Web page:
DAVID GREENE, HOST:
This is MORNING EDITION, from NPR News. Good morning. I'm David Greene, with Renee Montagne.
When you think of drones, the image is often of the military targeted terrorists abroad, and we'll hear more about that in a moment. But drones could also have a big future in our own skies. At a drone industry conference this week here in Washington, D.C., manufacturers were bullish about commercial drone potential in the United States.
But as NPR's Larry Abramson reports, there's still a lot of uncertainty about how new privacy laws will affect the ability to operate drones.
LARRY ABRAMSON, BYLINE: Most of the booths at the Association of Unmanned Vehicle Systems International meeting are staffed by people with lots of engineering degrees. But others feature leggy blondes gesturing toward sleek, shiny unmanned aerial vehicles, or UAV's.
As this industry grows up, it's trying to stretch its appeal beyond the traditional military market. A company called Scion has developed a remotely piloted helicopter for the Naval Research Lab. But Scion's Sandy Mangold says there are lots of civilian uses.
SANDY MANGOLD: Border patrol, things like delivering packages with it, where you could fly out, instead of having a UPS truck to go out 150 miles to a remote ranch, you could fly it out in a vehicle like this and drop the package off.
ABRAMSON: The wars in Afghanistan and Iraq helped spark the boom in the UAV business. And now that the end is in sight in Afghanistan, companies know they must make the leap to domestic uses.
UNIDENTIFIED MAN: Hey, so we're DJI. This morning, we want to give you guys to look at our S800 hexacopter system.
ABRAMSON: At an indoor demonstration area, DJI demonstrates its S800 hexacopter.
(SOUNDBITE OF S800 HEXACOPTER ENGINE)
ABRAMSON: As the copter's six blades whir, the ungainly looking craft levitates and dances around inside a big cage, as spectators watch. Lots of companies are making smaller copters like this one - too small to carry people, but big enough to carry a film camera. But if you have fantasies about having burritos delivered by air, you'll have a long wait.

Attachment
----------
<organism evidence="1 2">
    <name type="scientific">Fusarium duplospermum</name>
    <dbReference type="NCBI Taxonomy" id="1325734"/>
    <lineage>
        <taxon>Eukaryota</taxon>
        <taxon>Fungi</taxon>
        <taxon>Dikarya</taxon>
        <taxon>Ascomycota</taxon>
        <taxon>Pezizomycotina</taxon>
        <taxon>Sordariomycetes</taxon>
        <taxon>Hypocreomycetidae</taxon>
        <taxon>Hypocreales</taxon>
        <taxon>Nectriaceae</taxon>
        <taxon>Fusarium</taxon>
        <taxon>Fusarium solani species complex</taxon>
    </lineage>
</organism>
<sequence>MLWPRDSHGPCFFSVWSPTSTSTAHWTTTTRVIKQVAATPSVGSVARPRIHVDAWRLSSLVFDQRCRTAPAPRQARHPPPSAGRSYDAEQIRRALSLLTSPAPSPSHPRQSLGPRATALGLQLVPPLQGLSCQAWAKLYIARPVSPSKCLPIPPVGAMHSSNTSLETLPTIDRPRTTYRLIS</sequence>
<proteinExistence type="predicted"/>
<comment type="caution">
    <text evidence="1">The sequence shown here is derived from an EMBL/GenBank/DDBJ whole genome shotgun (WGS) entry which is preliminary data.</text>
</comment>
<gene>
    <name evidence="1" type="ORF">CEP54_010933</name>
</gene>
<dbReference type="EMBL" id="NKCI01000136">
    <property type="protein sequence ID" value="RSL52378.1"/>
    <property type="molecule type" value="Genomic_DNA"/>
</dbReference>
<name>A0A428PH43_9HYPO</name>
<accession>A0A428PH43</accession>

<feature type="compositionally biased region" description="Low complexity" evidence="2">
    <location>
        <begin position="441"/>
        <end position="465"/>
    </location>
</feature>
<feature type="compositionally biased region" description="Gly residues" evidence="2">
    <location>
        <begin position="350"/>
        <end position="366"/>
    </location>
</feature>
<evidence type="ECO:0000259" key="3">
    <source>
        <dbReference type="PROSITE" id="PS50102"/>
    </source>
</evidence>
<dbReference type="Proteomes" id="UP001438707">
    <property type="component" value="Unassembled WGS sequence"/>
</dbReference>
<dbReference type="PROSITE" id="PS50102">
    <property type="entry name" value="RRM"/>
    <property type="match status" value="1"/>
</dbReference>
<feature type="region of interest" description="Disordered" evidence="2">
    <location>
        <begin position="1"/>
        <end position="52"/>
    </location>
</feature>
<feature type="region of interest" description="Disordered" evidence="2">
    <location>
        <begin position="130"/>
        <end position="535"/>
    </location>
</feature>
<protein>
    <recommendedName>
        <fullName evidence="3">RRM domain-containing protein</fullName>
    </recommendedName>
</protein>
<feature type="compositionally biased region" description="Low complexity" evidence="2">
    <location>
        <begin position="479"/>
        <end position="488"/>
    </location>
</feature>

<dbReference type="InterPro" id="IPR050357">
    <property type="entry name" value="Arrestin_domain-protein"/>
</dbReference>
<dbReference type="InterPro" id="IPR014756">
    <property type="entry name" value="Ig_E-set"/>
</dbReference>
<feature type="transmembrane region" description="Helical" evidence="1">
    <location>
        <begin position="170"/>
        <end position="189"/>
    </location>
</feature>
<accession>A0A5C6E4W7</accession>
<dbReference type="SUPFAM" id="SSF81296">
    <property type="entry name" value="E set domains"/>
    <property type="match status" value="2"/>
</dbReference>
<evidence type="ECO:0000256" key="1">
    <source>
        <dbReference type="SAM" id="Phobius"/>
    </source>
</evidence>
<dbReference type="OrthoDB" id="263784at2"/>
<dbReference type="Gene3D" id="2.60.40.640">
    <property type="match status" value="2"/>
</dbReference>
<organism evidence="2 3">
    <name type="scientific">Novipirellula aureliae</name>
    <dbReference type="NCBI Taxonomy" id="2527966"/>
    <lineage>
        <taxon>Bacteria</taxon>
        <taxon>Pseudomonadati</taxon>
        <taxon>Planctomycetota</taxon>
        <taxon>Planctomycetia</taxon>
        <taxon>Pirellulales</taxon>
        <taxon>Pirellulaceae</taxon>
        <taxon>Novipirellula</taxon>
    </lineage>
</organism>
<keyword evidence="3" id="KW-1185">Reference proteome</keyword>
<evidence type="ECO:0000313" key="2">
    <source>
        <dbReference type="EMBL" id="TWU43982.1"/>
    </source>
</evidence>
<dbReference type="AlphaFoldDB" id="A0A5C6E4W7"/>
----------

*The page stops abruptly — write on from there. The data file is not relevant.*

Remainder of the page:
Tim Finegan of the Teal Group says the FAA won't allow any commercial use of unmanned vehicles until 2015 at the very earliest.
TIM FINEGAN: Probably next year, it's going to open somewhat for small, unmanned systems under, for example, 55 pounds. But it's going to be a long process before there's a complete opening of airspace.
ABRAMSON: Still, many companies are betting on a brilliant future for unmanned craft. But that domestic market might never come into being if the industry can't address concerns about civil liberties. During a panel session, the ACLU's Jay Stanley said his organization wants clear surveillance rules before products fly over public spaces.
JAY STANLEY: We don't want to live in an American where, from the minute you walk out your front door, until you get home at night, you have to wonder if there's some invisible eye in the sky that's tracking your every move.
ABRAMSON: Those concerns have led at least seven states to pass laws that restrict the use of unmanned aerial vehicles. And a bill introduced in Congress would require, among other things, that law enforcement get a warrant before collecting information on people in public spaces.
Professor Greg McNeal of Pepperdine University told drone manufacturers these approaches could drastically limit the usefulness of unmanned vehicles in the future.
GREG MCNEAL: And as you're flying, looking for the lost hiker, you don't have a warrant, because you're just looking for a lost hiker. You witness someone in the woods being stabbed to death. That evidence of the person being stabbed to death would have to be suppressed, because it was gathered without a warrant.
ABRAMSON: McNeal says that would be a shame. He says the industry should be explaining to people that unmanned systems can be more accountable than manned systems, because all the information gathered can be easily logged. He urged the industry to head off restrictive laws by developing its own technological solutions to privacy questions first.
Larry Abramson, NPR News. Transcript provided by NPR, Copyright NPR.